Given Nottingham Forest’s away record this season, home advantage might not count for much when the Championship resumes on 20 June. Andrew Brookes considers the Reds’ potential to play behind-closed-doors football
I’m acutely aware that football makes me a bit of a hypocrite. Being a fan often means donning the Garibaldi-tinted spectacles and defending, forgiving and promoting actions from our club that I wouldn’t for others. The same is true for ‘Project Restart’ – or whatever daft name football’s return is adopting now. The sensible part of my brain feels we might be considering a return to football too early. Is it really safe for our footballers to train again when the death rate is still pretty high? Am I comfortable with tests being in ready supply for footballers when they aren’t for medical professionals, carers and teachers? How fair is it to take the sport ‘behind closed doors’ when people have spent hard-earned cash on season tickets? This and countless other questions persist.
Yet, there’s Sabri marshalling the troops in training, somehow making even a face mask look like part of his stylish wardrobe and you can’t help but be a little excited too, right? I haven’t spent the lockdown pining – in fact the early weekends without football didn’t seem too bad – but I did get swept up in Bundesliga fever and have watched a few German top-flight games. Perhaps this is just another hypocritical impulse. Maybe it’s wrong, but if it’s on I’ll be interested.
So, if football is going to return on 20 June I might as well return to my natural state of affairs – fretting about the on-field fortunes of Forest. It’s here, though, where I wonder if the experience of Germany might offer some semblance of hope for Lamouchi and co.
The Germans, of course, have a cool name for the behind closed doors fan-less footballing fixtures – Geisterspiele or ‘ghost games’. In these eerie encounters, the early evidence is pointing towards home advantage being less significant. With no chance for the hosts to create an intimidating atmosphere, the first 27 games since the resumption of the German top flight have seen just five wins for the home side. Granted, it’s a smallish sample size – but comparing this win percentage (18.5%) to the pre-lockdown level in Germany (42.8%) suggests it’s at least a factor that bears further inspection.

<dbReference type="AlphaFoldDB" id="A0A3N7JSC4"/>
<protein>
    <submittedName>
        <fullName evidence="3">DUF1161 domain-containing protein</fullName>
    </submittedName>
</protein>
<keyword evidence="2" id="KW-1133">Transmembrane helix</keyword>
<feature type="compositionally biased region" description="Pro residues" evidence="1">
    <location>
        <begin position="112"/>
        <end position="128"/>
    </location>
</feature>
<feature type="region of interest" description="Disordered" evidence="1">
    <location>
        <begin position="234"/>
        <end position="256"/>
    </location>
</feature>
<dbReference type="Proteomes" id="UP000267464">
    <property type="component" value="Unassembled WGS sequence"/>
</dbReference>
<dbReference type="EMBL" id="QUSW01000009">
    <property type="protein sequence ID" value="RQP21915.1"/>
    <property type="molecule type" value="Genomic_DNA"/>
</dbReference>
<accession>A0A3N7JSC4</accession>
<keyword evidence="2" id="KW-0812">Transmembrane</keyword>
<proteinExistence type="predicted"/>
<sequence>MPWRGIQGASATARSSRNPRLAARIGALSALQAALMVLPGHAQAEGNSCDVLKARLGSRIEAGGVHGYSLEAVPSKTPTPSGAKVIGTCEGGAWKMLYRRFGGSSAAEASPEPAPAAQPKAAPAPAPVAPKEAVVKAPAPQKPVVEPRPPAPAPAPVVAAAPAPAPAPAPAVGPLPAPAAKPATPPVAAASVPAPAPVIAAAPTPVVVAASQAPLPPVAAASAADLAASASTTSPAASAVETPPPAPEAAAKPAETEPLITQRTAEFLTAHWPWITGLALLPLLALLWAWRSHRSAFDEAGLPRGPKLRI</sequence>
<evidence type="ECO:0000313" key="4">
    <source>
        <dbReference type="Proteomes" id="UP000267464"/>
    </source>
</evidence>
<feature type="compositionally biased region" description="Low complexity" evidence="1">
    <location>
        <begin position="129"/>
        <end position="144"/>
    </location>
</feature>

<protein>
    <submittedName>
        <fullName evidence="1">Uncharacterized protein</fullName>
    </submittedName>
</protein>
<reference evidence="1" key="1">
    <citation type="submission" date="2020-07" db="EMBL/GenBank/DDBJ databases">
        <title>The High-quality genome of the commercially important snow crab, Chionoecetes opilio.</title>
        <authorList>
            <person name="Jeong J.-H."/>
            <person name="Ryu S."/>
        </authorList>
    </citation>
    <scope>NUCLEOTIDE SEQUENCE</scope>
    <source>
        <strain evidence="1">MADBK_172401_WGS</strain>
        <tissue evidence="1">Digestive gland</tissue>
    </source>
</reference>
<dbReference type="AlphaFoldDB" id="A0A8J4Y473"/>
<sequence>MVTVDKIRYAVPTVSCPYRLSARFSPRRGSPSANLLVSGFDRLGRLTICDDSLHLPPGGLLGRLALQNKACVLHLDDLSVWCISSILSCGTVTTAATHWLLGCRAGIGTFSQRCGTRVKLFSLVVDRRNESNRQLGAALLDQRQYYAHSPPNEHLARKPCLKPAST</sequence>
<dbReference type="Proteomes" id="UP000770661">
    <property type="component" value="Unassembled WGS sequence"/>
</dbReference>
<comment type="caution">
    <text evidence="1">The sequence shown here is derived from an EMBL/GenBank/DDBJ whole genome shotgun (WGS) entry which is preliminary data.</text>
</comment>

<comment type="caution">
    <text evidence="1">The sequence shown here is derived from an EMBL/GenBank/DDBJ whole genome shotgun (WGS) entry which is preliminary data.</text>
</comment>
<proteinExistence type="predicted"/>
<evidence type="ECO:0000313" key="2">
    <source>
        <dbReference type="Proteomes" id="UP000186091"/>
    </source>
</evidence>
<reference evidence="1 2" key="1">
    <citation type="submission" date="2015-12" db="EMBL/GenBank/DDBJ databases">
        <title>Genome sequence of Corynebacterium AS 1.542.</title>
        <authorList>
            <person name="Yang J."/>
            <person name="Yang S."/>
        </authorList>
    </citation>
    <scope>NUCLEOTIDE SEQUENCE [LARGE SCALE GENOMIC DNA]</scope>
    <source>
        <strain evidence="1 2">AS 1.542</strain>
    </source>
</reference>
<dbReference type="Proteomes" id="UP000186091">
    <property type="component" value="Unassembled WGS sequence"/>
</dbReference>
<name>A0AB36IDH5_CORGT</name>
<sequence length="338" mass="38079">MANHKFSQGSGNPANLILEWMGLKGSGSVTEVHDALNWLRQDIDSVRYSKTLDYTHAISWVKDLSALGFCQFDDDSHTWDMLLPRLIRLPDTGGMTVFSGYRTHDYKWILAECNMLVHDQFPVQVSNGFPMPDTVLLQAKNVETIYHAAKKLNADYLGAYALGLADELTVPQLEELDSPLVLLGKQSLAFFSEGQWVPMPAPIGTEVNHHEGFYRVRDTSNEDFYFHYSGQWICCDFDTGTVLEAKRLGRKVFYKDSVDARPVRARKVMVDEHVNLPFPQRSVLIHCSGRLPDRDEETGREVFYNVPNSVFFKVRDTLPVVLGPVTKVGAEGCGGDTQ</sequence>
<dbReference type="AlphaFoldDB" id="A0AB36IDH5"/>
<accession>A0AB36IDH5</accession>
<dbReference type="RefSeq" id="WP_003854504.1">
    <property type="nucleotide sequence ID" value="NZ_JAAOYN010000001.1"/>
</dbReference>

So what? Well, maybe that suits Sabri’s Reds just fine. Let’s not forget that Forest have the third best away record in the league this season – with just three defeats away from the City Ground. We’ve lost twice as many fixtures at home. Were the table only made up of the 18 fixtures we’ve played on the banks of the Trent, we’d currently be sitting in a bang average 12th in the table. Perhaps a sterile environment where the context of the setting is less relevant suits our team?
The source of our home troubles needs a deeper analysis, but it’s definitely not a new thing. I’ve written before about how Aitor Karanka felt his side was unable to cope with pressure and froze under the weight of expectation that arose from being favourites to win a game. Clearly there have been personnel changes since then, but you do wonder if Karanka’s analysis is still correct? If we’re expected to go out and dominate, take the game to the opposition and win comfortably, that’s when I start to worry.
I suspect this might well be an issue of time. When a new manager is building a side they surely have to start by organising their shape (hipster speak for ‘build from the back’ I guess). It takes time to develop a team that can confidently play with more than one style and can find more than one way to break down robust opposition.
Sabri has adapted incredibly impressively to the hustle and bustle of the Championship – it’s far too early to expect him to conjure up a multi-faceted plan overnight. He’s imbued an impressive spirit among his squad – a closely-knit band of players who know exactly what to do when they can play how they want. Will they put less pressure on themselves without a nervy home crowd? It’s not guaranteed of course – and it’s a tough one to admit given how we’d all dearly love to be there to see the action unfold – but the players might well be better off without us biting our nails, tearing our hair out, groaning at misplaced passes and generally raising the stakes by turning up in droves.
The corona-enforced break might have also come at a good time for the club. We had, after all, won just one of the last six games and suffered a 3-0 home humiliation at the hands of Millwall in the final fixture pre-lockdown. That run and that game are both now surely too long ago to be weighing too heavily on the players.
There’s been much talk about injured players such as Samba Sow having time to recover from their knocks – but the likes of Joe Lolley, Ben Watson, Matty Cash and Lewis Grabban must have been feeling the ill-effects of the Championship’s unforgiving schedule. Yes, other clubs will also have had a break too but it’s certainly my view that we’ve been given a reprieve from a run where we could have been badly running out of steam. Plus, Sabri’s last pre-season with the team seemed a positive experience – having another one now might well prove productive.
My overriding feeling this season has always been that we’re not quite ready for the top flight – and that other teams will ultimately pip us to the promotion spots. Yet, with a fitter, fresher squad and the chance to play fixtures games free from some of the outside pressures they’d normally attract, there are reasons to think these Geisterspiele might just suit Sabri’s side.